Aspen Pharmacare has signed a deal with Indian firm Laurus for the supply of active pharmaceutical ingredients (APIs) which are used for making HIV/Aids drugs.

The deal with Laurus, which is one of the world’s largest API suppliers, will give the South African government access to competitively priced APIs, according to Aspen senior executive Stavros Nicolaou.

Laurus has acquired Aspen’s SA subsidiary Phekolong Pharmaceuticals, which paves the way for the Indian pharmaceutical group to participate in the SA public pharmaceutical market.

Aspen, which is one of the long-standing suppliers of antiretroviral drugs (ARVs) to the government, would license its ARV intellectual property to Phekolong on a royalty basis. Phekolong, in turn, would supply and commercialise the ARV products locally.

Nicolaou said the move would strengthen local pharmaceutical manufacturing and counter the trend of deindustrialisation “that has been ongoing for some years now”.

“While ARV drug prices have reduced significantly over the years, ARV API sourcing has remained highly challenging for local ARV manufacturers,” Nicolaou said.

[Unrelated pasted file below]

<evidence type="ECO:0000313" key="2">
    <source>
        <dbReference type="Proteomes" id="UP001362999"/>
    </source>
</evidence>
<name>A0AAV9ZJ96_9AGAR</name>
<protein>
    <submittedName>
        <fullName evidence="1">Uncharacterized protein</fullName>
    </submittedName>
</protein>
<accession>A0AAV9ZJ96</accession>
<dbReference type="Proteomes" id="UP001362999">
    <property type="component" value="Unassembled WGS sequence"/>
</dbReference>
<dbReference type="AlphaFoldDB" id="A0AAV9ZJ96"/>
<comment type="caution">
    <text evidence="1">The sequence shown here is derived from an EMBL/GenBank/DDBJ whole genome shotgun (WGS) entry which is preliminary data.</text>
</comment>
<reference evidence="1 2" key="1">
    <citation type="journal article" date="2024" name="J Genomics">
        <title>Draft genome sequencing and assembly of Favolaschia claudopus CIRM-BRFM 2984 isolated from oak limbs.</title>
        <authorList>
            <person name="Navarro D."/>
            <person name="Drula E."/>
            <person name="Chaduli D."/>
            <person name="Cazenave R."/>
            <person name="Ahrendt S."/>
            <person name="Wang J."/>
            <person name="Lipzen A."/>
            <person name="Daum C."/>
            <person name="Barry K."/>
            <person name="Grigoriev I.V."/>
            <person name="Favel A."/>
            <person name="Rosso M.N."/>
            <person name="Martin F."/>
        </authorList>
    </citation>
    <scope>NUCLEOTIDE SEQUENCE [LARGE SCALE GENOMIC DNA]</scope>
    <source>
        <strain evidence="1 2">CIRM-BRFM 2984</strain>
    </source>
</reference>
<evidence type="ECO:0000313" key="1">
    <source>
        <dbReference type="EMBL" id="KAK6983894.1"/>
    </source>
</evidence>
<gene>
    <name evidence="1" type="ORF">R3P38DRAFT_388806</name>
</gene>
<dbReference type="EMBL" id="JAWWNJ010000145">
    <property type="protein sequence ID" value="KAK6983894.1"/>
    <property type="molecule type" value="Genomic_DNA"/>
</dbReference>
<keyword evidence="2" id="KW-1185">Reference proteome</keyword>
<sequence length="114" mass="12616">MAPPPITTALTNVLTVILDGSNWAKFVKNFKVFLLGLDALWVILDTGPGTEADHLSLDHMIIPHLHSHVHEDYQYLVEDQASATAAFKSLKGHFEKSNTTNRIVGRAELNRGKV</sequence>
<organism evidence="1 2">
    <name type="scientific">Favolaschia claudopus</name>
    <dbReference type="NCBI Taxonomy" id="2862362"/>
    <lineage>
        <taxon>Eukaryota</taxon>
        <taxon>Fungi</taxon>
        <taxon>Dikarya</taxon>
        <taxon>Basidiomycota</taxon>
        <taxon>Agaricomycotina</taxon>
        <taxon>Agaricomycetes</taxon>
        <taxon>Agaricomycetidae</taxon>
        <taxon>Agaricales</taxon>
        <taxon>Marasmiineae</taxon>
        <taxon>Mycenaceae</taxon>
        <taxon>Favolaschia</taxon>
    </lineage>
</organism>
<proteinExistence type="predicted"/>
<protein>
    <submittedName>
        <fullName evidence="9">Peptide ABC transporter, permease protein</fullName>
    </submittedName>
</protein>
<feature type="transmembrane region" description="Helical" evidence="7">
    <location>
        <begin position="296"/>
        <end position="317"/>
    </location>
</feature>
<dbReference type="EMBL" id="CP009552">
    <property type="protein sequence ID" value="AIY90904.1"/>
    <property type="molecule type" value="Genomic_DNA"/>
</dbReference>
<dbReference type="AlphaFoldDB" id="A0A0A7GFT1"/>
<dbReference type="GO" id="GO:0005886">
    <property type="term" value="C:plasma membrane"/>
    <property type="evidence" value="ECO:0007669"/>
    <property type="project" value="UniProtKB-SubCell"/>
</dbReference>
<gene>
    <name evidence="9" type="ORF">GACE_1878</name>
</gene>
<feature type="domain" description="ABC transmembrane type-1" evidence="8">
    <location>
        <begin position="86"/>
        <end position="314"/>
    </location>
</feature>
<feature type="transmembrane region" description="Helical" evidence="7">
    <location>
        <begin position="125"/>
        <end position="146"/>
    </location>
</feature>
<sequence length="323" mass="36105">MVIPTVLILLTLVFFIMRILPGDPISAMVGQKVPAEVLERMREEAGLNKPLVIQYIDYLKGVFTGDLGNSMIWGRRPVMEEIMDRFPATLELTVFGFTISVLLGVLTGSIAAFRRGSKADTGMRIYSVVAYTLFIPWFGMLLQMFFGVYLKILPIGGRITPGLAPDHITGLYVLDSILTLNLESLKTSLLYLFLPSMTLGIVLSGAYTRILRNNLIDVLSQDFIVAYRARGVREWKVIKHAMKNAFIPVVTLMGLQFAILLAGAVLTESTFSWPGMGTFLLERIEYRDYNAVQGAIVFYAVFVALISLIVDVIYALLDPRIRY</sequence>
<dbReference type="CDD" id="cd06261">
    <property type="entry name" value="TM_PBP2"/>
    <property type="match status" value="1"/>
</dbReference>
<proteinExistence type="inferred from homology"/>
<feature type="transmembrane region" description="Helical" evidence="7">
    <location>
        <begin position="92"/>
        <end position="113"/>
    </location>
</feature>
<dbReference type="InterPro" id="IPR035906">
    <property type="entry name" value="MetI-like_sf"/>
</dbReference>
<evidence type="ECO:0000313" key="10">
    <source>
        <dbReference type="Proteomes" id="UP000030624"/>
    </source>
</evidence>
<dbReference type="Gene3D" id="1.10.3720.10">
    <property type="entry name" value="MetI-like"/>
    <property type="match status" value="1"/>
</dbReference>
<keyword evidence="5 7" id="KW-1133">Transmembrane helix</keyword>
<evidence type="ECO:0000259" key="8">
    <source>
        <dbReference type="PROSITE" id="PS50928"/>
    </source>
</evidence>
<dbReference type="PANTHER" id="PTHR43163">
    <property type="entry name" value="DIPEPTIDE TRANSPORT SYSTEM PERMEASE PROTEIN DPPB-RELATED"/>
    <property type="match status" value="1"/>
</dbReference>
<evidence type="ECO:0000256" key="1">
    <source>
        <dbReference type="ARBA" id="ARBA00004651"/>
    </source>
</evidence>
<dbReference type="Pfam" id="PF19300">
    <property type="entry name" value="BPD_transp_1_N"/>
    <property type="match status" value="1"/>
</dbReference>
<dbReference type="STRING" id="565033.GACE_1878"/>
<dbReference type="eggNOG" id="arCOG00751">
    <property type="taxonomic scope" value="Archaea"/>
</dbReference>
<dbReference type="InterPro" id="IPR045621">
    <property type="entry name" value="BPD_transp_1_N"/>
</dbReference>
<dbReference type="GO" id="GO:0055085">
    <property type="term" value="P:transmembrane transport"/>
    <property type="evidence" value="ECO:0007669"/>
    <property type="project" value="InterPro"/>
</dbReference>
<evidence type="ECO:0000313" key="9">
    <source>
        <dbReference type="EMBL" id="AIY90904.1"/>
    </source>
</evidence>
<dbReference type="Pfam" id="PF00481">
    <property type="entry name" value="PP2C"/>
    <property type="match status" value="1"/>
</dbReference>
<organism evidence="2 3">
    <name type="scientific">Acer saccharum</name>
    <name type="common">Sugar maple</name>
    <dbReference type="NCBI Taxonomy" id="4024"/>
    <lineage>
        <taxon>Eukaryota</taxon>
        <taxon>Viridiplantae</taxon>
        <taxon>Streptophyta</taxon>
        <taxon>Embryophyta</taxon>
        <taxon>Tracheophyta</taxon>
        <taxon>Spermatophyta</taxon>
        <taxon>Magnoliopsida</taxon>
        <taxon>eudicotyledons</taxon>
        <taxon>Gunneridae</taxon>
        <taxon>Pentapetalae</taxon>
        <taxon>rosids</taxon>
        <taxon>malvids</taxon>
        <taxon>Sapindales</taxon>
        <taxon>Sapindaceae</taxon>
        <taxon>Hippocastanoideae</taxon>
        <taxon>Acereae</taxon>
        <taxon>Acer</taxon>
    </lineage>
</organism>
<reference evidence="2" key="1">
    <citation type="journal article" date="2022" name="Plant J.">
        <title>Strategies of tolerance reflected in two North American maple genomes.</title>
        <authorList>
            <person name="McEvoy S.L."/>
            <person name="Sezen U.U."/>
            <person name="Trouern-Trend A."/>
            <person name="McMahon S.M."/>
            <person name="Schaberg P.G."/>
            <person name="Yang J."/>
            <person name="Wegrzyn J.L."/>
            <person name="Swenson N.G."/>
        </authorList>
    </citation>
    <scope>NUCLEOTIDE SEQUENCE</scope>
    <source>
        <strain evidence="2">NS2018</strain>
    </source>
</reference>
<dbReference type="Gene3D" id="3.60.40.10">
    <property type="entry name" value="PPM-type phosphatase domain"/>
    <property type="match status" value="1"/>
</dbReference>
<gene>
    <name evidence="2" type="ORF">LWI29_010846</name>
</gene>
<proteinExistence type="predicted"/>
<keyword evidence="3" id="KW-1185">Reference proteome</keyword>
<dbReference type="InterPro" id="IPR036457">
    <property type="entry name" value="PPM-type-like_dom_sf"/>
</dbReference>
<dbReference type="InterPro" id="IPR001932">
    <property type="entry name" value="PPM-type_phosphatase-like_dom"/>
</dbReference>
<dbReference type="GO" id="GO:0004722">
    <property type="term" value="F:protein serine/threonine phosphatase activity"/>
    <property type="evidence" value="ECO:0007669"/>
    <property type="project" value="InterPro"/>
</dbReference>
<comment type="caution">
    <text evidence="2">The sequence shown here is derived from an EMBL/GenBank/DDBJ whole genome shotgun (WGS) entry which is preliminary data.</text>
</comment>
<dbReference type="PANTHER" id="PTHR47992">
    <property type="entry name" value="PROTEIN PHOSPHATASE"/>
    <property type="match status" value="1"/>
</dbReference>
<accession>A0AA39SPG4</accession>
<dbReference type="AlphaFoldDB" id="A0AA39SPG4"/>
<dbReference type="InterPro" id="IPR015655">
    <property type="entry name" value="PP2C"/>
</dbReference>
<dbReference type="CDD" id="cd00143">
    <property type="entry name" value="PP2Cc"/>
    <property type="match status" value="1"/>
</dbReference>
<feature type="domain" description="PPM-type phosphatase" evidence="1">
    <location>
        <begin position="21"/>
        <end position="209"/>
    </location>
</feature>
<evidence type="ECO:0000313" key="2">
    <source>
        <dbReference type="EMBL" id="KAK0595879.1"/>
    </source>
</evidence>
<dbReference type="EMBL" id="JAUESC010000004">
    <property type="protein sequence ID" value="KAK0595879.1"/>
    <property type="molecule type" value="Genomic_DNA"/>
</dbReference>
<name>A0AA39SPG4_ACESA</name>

ARV API made up about 70% of total ARV costs, with all ARV API being controlled outside SA. “Without access to competitively priced APIs, you cannot be competitive. You will be shut out even in your own market,” he said.


Nicolaou said the offshore ARV suppliers had a competitive advantage because they controlled the cost of 70% of the overall costing of ARVs.

“In addition, most of the jobs, taxes and technology will be offshore. That is not good for security of supply. If we carry on importing, it is a missed opportunity for the country,” he said.

As part of its overall objective to bring HIV/Aids under control, the government aims to have 6.1-million people on treatment by 2020.

The Joint UN Programme on HIV/Aids (UNAids) has set so-called 90-90-90 targets which aim to ensure that by 2020, 90% of people living with HIV know their status, 90% of them are on antiretroviral treatment, and that the virus is suppressed in 90% of those on treatment.

With about 4.5-million patients on treatment, SA has the world’s largest ARV programme. The government initiated its ARV public programme in 2003.  

Nicolaou said local manufacturing capacity was “nowhere near” the targeted 6.1-million monthly patient treatments. With API being manufactured offshore, the scope to increase local capacity was limited.

“Changing the model presents a local manufacturing opportunity, equally it presents an opportunity for smaller local players, who up till now have been left out of this local opportunity to potentially enter the local ARV formulation manufacturing space,” he said.

Nicolaou said the deal would also mitigate the risks of exchange rate volatility. The imported APIs are priced in US dollars.

Aspen share price lost 2.05% to R94.03 on Thursday.